As it relates to the social and ethical case to be made, fostering women-managed funds in the industry is a critical step in the right social direction. It seems that the most direct way to correct this inequality on the buy-side - and reap the benefits from diversification - is to consciously and actively invest in women and be a catalyst for change. The prospect of an active investment in women-managed funds will also encourage the ushering in and promoting of women into senior positions, as it will increase the likelihood that the fund will receive a diversity inflow. Does it matter why a woman is promoted into a more senior role? Maybe it does. But in the short run we need change, and getting more women in those senior seats is a great start.
Screening, sourcing, filtering, diligencing, and investing in hedge funds is difficult and time consuming. Simply identifying or sourcing funds managed by women has proven challenging. Further, once these funds are identified, after investment due diligence, operational due diligence and all other steps in the investment process, the resulting fund that makes it through the process will ultimately receive an allocation. And that’s great. But how much social good does that approach actually achieve? The women-led fund that makes it through the process is likely already at critical mass and has “made it”. Smaller, more emerging women-managed funds are the groups that could really benefit from a larger asset base, and they will likely be screened out earlier in the process due to inadequate AUM or other considerations.
For all the reasons highlighted, we feel a passive approach to supporting women-managed hedge funds is the most prudent path from both a performance and social perspective. abrdn has an exclusive relationship with HFR, the leading hedge fund benchmarking company in the industry. This relationship allows abrdn to deliver passive exposure to their underlying indices, via a physical replication of their indices.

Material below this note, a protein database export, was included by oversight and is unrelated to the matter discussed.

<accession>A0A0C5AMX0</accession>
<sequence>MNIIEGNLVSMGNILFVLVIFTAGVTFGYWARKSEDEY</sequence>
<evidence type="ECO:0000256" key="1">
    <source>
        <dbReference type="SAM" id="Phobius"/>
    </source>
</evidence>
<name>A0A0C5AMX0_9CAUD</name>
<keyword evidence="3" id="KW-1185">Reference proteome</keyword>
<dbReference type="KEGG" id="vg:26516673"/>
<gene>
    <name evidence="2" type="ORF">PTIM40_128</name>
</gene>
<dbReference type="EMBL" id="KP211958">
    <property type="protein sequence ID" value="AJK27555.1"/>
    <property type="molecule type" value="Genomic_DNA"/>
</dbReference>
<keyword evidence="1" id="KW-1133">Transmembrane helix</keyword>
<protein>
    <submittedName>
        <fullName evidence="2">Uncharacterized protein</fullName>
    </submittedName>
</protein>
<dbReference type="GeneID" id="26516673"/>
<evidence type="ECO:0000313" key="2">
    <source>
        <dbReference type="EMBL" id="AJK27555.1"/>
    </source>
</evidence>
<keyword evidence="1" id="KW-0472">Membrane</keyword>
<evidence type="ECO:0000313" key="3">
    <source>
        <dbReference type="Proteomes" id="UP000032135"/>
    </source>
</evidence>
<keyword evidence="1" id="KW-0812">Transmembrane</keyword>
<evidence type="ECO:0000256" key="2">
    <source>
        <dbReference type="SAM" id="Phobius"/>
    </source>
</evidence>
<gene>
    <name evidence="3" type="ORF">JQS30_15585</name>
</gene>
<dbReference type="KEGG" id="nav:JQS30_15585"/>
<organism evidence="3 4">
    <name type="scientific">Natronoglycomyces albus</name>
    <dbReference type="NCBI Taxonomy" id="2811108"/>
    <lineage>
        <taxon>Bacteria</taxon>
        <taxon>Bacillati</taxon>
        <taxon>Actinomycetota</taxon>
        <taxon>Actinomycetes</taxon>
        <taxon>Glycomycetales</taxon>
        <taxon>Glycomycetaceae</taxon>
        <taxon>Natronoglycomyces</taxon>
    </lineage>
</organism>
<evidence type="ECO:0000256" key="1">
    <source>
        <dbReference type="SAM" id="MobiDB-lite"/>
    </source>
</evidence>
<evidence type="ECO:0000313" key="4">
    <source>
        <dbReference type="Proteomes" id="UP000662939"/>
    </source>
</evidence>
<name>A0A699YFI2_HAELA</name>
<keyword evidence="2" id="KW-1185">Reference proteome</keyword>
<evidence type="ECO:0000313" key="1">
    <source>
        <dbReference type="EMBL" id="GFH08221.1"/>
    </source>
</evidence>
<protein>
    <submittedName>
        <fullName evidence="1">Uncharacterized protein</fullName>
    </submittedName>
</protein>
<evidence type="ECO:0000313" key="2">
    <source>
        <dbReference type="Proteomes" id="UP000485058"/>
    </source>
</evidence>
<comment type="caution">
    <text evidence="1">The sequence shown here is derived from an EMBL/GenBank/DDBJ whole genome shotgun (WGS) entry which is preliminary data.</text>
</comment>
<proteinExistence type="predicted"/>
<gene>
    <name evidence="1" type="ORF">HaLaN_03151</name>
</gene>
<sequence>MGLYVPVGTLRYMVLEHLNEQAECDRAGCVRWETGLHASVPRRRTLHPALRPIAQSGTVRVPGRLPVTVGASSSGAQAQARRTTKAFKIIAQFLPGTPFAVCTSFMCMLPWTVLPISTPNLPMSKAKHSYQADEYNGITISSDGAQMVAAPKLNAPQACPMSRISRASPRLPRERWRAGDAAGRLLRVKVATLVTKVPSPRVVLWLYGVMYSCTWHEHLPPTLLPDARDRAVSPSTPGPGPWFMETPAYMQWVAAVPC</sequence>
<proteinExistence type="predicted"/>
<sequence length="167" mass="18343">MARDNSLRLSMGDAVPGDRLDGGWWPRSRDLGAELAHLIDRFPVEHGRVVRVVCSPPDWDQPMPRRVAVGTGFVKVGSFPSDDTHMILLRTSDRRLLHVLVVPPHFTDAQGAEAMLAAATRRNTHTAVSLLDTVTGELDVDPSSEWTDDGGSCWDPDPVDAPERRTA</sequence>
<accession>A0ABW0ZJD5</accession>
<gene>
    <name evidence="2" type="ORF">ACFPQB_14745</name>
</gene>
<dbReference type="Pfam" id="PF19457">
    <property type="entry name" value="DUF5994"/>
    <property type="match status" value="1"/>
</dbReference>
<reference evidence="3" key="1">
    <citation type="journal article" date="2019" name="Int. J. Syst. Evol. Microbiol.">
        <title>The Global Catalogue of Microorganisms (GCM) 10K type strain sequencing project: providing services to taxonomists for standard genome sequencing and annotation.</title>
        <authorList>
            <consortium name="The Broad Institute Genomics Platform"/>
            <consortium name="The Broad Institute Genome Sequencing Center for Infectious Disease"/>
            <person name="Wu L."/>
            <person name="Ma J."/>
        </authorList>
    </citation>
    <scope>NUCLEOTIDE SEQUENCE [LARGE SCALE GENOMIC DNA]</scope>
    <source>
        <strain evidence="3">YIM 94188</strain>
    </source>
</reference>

Using this passive approach, via an allocation that tracks the HFRI Women’s Access Index, addresses a number of issues and produces a variety of benefits:
- Speed to market; begin making a social impact and allocating capital considerably more quickly than what would be the case if sourcing, diligencing, negotiating and structuring funds on an individual basis.
- Impact: Be the catalyst for change; having a passive, rules-based approach to inclusion in the HFR Women Access Index will encourage the promotion of women into senior positions at hedge funds, knowing that if the fund simply meets the criteria it will get included in the index.
- Address the target market / avoid size bias; gain access to firms/funds that are smaller and may not otherwise be eligible for an allocation. These are precisely the firms that would most benefit from an allocation from the Women Access Index and are the funds that are explicitly targeted by the overall mission (via low minimum AUM thresholds for inclusion in the underlying index).